I’ve never considered myself to be the artist in the family. That title belongs to my cousin Laurel (remember my glass-blowing adventure last summer?). But that’s never stopped me from trying. And I think my skills are improving. That or I’m smart to choose abstract art since you can’t really mess it up!
Enter my latest project: diy ombre art!
Remember a few months’ back when I shared this mood board for our dining room? I’m slowly-but-surely making progress in putting some finishing touches in the room.
At first, Tom and I were planning for a big, black and white panorama photo of the Cincinnati skyline. And while we still love this idea, we’re trying something else! Imagine that… my dabbling nature means I’m straying from my original plan…
I think our dining room needs some color.
Yes, I realize what I just said. Our dining room is bright-freaking-orange. How could it need any more color? Well, it needs a contrast of color, in my opinion. Hence my idea to pass on the black and white photography and try some color instead. Specifically: blue and teal ombre paintings. And the idea struck me as I was painting up my beach-inspired art. My canvas was barely dry before I was holding it up to our orange walls and deciding that teal was just what the Dining Room Doctor ordered.
And If you’re like me and think you’re not an artist, let me show you just how easy it is to make these abstract canvas paintings.
How to Paint Abstract Ombre Art
Step One: Paint your lightest layer. I added a few drops of Desert Turquoise to plenty of Titanium White.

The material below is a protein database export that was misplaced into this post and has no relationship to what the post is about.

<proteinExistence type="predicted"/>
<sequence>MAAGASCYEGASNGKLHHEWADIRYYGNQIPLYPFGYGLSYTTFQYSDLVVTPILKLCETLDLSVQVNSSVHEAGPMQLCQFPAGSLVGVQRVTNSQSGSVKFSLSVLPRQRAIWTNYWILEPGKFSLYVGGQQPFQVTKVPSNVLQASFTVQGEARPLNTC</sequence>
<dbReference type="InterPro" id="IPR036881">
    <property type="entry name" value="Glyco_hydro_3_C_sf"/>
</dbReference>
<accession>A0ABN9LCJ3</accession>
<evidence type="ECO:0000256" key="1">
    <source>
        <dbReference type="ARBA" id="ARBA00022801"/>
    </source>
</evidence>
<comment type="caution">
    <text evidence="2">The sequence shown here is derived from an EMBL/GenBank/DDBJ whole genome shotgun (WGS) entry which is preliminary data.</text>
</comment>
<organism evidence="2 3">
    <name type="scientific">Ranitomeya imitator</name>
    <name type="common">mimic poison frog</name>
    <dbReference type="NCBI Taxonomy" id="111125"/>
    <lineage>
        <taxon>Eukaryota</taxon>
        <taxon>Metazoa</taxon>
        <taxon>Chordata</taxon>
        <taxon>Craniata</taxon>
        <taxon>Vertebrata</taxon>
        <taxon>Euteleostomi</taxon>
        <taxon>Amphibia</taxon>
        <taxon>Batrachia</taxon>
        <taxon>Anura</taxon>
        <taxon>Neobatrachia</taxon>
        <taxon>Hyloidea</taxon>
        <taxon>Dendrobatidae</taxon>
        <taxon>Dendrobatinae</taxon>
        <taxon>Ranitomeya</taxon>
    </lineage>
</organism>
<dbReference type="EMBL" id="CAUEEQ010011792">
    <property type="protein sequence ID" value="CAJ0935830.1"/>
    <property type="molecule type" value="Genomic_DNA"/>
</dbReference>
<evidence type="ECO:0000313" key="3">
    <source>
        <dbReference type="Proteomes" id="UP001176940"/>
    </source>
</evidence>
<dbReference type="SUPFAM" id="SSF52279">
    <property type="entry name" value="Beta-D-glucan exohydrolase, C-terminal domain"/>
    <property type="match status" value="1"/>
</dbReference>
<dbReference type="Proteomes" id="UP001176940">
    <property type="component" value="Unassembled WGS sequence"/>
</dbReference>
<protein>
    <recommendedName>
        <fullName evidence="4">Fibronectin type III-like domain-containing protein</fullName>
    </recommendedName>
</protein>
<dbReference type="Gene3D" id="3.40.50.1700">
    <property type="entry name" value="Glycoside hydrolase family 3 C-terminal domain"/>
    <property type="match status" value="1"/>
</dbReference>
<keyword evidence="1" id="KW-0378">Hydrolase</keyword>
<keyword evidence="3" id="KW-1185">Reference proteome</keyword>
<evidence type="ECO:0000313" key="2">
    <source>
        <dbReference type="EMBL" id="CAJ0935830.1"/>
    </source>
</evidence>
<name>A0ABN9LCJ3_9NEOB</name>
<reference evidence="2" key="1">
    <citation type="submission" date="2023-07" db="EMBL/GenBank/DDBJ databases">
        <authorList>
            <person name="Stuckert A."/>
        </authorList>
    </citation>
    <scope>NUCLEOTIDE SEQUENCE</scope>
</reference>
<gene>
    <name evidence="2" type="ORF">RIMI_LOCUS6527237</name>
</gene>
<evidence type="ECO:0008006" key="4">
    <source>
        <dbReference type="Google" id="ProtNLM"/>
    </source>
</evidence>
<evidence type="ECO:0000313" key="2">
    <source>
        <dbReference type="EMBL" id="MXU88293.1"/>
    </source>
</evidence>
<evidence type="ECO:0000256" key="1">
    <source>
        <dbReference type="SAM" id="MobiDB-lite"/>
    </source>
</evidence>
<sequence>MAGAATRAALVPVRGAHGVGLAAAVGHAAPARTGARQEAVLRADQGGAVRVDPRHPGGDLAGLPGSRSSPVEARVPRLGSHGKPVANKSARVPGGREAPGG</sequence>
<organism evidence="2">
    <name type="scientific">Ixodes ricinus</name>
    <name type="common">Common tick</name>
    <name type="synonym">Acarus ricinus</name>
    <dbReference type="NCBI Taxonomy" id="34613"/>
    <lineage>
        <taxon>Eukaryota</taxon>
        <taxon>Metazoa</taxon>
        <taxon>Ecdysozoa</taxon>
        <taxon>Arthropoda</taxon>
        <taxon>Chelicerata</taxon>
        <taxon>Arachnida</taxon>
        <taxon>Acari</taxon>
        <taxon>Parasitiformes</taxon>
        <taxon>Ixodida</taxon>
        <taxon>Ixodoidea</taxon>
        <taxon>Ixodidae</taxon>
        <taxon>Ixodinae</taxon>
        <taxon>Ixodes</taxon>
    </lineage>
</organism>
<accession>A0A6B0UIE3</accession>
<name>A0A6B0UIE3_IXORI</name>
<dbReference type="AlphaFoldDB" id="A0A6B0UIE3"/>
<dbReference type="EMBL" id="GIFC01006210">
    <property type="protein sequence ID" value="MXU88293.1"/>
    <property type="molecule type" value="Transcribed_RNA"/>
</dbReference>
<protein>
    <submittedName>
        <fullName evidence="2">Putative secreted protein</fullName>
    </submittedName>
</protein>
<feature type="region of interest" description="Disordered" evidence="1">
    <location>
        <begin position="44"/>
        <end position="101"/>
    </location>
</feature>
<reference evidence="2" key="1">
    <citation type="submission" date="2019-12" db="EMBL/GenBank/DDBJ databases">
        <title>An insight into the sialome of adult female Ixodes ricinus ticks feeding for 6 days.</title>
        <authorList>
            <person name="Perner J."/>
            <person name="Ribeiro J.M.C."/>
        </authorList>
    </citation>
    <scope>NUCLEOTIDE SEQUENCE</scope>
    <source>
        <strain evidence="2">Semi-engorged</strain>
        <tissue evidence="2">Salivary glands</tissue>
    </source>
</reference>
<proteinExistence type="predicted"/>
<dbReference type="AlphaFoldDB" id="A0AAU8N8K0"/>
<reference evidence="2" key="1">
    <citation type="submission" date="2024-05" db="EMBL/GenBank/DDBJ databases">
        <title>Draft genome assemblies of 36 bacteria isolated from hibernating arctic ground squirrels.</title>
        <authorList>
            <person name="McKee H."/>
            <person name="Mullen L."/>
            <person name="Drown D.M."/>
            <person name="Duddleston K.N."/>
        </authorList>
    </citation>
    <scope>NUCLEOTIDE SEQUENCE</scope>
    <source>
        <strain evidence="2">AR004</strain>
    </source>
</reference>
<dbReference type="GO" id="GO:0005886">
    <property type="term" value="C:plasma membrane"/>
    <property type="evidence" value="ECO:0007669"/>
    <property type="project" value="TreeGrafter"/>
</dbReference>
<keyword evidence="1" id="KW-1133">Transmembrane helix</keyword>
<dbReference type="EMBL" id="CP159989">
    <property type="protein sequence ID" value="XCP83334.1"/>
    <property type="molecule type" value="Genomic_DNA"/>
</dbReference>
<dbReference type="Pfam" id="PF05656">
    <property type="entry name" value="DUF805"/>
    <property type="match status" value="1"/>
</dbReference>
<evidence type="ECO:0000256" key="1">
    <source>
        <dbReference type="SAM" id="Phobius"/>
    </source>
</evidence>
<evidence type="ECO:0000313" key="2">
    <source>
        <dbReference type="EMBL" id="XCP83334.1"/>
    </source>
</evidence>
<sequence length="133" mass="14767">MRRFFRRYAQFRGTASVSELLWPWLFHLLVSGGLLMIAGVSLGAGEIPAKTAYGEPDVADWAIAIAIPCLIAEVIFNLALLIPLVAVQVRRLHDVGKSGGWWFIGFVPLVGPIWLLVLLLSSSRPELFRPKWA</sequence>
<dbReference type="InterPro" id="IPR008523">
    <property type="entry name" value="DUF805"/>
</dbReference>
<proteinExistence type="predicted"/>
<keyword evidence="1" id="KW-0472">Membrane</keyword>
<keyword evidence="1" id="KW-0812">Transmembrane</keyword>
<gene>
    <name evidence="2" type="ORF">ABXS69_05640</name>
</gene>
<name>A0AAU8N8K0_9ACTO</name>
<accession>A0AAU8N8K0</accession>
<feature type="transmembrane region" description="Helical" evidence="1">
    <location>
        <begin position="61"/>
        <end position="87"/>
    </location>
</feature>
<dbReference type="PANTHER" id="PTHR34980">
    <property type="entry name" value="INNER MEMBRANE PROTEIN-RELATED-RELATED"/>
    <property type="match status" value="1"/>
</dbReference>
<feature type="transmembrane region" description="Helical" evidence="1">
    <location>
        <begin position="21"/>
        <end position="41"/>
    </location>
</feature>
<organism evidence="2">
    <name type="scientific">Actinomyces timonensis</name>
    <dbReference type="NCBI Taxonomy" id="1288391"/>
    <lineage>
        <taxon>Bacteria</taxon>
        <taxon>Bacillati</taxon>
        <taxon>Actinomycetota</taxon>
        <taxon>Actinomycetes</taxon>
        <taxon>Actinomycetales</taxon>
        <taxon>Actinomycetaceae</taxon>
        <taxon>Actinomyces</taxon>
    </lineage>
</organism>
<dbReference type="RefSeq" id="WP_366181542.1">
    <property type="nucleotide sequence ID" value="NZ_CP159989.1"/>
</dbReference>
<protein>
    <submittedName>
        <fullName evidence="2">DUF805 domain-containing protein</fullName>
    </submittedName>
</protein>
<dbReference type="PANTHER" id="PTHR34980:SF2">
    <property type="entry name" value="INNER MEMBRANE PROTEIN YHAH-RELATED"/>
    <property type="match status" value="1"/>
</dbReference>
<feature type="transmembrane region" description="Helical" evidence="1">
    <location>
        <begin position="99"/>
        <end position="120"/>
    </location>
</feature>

Step Two: Add a bit more color to create the second layer. I used more Desert Turquoise and just a bit of Titanium White. Once you get your main brushstrokes down, you can go back and blend each layer to get that nice ombre gradient.
Step Three: Add in the second color. For this layer, I started mixing Desert Turquoise with True Blue.
Step Four: This will be the darkest and final layer. I chose Deep Midnight Blue for this layer. I went back and added a few drops of True Blue and Desert Turquoise to blend these layers and add more depth of color.
I found it helpful to paint in wide strokes with the broad side of my brush to get my first layer down. Then I turned my brush on its side to do the blending and get a finer stroke. I probably could’ve changed up which brush I was using. But why dirty an extra brush??
I had so much fun, that I made a set of three ombre paintings. I love that each are a little different; that’s the fun of diy, right!?
I mean, look at those deep, watery blues! I could just dive right in! I might just teal ombre any and everything I can get my hands on! Canvases—beware! Me and my paintbrushes are comin’ for ya!
I’m working on pulling the rest of my dining room accessories together so I can give you a full “reveal” next week!
Update: See how the whole dining room came together here!
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